And the fates of Norwegian and Alitalia still hang in the air, with no shortage of interested suitors. Thomas Cook might sell its airline business. And Big Three joint venture activity isn’t slowing, with Air France/KLM working not only with Virgin but also Spain’s Air Europa (while saying “arrivederci” to Alitalia). Lufthansa is flirting with Avianca, and IAG is preparing to work with LATAM and perhaps China Southern; it also wants Aer Lingus to join its JV with American.
—Tourism is strong: Not only is leisure travel important to Europe’s airlines. It’s also a staple of many European economies, in some cases the biggest source of foreign currency and export revenue. When Asian tourists stopped going to Europe two summers ago, repelled by a spate of terrorist attacks, airlines like Finnair suffered badly. That’s not the case this year, with arrivals up to most countries from most regions. The revival of tourism markets like Turkey, Egypt, Morocco and Tunisia threatens to draw some travelers away from places like Spain and Portugal. But this is more of a problem for countries than it is for many airlines, which can quickly and easily shift capacity east and south. Note also that outbound tourism from key European source markets, including the U.K. (despite Brexit concerns), remains generally strong.
— Eastern European markets are growing rapidly: Traffic data from Airports Council International (ACI) for the first five months of 2018 shows some remarkably high rates of growth in countries like Poland (airport traffic up 17 percent year-over-year), Lithuania (up 16 percent), Hungary (up 15 percent) and Bulgaria (14 percent). Even Greece, a more mature market, enjoyed 11 percent growth. Traffic growth is generally slower in Europe’s west, especially in big markets like Germany, where Air Berlin’s loss resulted in airport traffic growth of less than 2 percent from January through May.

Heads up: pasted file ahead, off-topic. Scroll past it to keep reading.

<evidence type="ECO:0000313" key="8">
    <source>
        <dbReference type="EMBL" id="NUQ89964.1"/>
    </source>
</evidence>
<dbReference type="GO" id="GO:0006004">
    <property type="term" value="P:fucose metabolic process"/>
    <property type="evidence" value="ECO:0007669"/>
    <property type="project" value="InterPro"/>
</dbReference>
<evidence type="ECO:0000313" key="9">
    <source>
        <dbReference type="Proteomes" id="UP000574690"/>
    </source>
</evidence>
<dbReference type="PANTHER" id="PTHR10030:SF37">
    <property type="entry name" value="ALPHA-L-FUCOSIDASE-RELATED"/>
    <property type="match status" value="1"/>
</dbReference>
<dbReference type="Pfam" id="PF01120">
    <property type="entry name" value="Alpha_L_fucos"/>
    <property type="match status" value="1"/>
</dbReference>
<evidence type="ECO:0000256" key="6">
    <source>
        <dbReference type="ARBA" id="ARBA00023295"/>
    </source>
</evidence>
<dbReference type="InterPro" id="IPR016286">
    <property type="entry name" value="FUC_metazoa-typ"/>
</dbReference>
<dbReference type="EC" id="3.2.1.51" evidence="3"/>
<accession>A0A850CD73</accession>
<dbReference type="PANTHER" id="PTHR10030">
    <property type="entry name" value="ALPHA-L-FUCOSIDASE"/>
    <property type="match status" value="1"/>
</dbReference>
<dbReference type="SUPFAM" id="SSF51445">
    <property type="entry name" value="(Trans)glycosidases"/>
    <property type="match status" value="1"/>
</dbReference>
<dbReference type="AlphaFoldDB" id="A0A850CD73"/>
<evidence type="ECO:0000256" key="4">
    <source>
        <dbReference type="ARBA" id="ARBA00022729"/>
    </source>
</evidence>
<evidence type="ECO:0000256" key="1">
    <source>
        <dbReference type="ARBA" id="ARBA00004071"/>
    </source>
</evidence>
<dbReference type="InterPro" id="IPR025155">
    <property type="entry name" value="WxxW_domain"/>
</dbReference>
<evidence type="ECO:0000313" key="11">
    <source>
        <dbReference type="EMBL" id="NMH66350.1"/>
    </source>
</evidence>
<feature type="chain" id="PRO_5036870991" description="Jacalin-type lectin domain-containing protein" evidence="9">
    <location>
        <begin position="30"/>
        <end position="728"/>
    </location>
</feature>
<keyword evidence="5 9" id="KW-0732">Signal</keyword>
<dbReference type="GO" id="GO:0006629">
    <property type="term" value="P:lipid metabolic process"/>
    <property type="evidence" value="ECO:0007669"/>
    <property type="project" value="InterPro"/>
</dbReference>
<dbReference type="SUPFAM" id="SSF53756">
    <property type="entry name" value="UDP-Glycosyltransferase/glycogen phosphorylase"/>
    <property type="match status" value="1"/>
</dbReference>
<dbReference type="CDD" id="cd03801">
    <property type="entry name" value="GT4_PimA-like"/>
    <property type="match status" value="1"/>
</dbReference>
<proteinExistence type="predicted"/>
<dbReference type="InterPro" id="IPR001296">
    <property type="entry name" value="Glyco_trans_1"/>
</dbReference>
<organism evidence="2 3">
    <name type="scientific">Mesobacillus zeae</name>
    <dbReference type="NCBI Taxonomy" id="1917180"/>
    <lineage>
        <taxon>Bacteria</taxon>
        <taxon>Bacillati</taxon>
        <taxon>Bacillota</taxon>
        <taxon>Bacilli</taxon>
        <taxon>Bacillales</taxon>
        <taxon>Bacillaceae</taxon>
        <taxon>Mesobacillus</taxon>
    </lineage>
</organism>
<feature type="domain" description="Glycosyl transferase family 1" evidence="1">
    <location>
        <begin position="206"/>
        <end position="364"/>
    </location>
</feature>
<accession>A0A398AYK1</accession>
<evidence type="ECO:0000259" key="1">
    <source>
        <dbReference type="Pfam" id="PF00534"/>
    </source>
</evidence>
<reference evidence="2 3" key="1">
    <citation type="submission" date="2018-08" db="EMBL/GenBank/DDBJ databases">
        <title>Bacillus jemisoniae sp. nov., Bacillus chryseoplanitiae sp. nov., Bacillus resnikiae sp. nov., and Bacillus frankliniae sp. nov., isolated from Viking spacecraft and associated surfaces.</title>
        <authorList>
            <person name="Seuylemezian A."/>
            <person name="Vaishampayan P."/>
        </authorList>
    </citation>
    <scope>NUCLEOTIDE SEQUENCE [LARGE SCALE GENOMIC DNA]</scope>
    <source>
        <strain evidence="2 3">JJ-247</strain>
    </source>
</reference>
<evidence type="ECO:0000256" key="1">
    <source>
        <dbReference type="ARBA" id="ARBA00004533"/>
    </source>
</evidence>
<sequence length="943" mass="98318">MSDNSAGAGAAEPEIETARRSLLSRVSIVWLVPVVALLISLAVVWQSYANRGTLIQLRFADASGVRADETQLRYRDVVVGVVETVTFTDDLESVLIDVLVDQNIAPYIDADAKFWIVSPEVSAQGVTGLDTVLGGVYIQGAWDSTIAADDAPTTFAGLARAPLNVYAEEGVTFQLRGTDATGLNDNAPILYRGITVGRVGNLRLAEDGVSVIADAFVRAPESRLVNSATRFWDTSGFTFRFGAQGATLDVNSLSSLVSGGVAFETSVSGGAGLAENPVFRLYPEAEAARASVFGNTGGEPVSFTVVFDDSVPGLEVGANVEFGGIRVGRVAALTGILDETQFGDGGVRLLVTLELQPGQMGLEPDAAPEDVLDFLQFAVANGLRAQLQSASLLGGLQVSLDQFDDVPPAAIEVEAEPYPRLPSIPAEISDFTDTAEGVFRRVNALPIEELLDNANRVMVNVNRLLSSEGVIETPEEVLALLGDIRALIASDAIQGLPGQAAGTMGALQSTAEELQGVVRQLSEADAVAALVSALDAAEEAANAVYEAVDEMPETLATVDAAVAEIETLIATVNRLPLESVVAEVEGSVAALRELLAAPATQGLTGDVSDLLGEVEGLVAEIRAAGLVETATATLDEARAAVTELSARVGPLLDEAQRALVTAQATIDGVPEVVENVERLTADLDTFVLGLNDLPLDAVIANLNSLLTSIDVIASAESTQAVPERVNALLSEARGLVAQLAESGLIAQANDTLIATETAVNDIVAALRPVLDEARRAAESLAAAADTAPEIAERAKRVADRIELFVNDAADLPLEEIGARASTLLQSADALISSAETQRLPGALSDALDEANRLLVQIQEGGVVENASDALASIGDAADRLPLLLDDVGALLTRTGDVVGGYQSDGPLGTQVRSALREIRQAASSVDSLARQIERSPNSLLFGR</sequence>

The same is true for the U.K., which lost Monarch. France, hurt by strikes, saw below-average growth of just 4 percent. Sweden’s growth was 2 percent. There were some western standouts though: Italy, despite Alitalia’s bankruptcy, notched traffic growth of nearly 7 percent. Ditto for Spain. Passenger volumes in Portugal, meanwhile, spiked 10 percent. As for individual airports, Frankfurt and Madrid stood out among the continent’s mega-hubs, each with 9 percent growth. Amsterdam’s figure was 6 percent, while Paris CDG and London LHR grew 2 percent. Double-digit growth stars through May included Lisbon, Milan MXP, Helsinki, Athens, Warsaw, Prague and Budapest. The loss of Air Berlin caused Düsseldorf, Berlin TXL and Hamburg to shrink year-over-year.
— The upcoming summer looks good: There’s some bearish talk for sure: Air traffic control woes will persist. Fuel pressures could worsen. Some bookings were lost as Europeans stayed home to enjoy the World Cup (the second half of which happened during the second quarter) and unseasonably hot weather. Brexit worries are mounting with just months left before actual exit (still no disengagement deal yet). Economic indicators suggest some signs of weakness. The U.S. dollar is strengthening. But in the end, the consensus is that the third quarter is characterized most importantly by strong demand, especially to North America but also on short-haul intra-European routes popular with holiday-makers. Then comes the winter, whose off-peak chill could further escalate pressure on struggling carriers, and ultimately advance the cause of consolidation.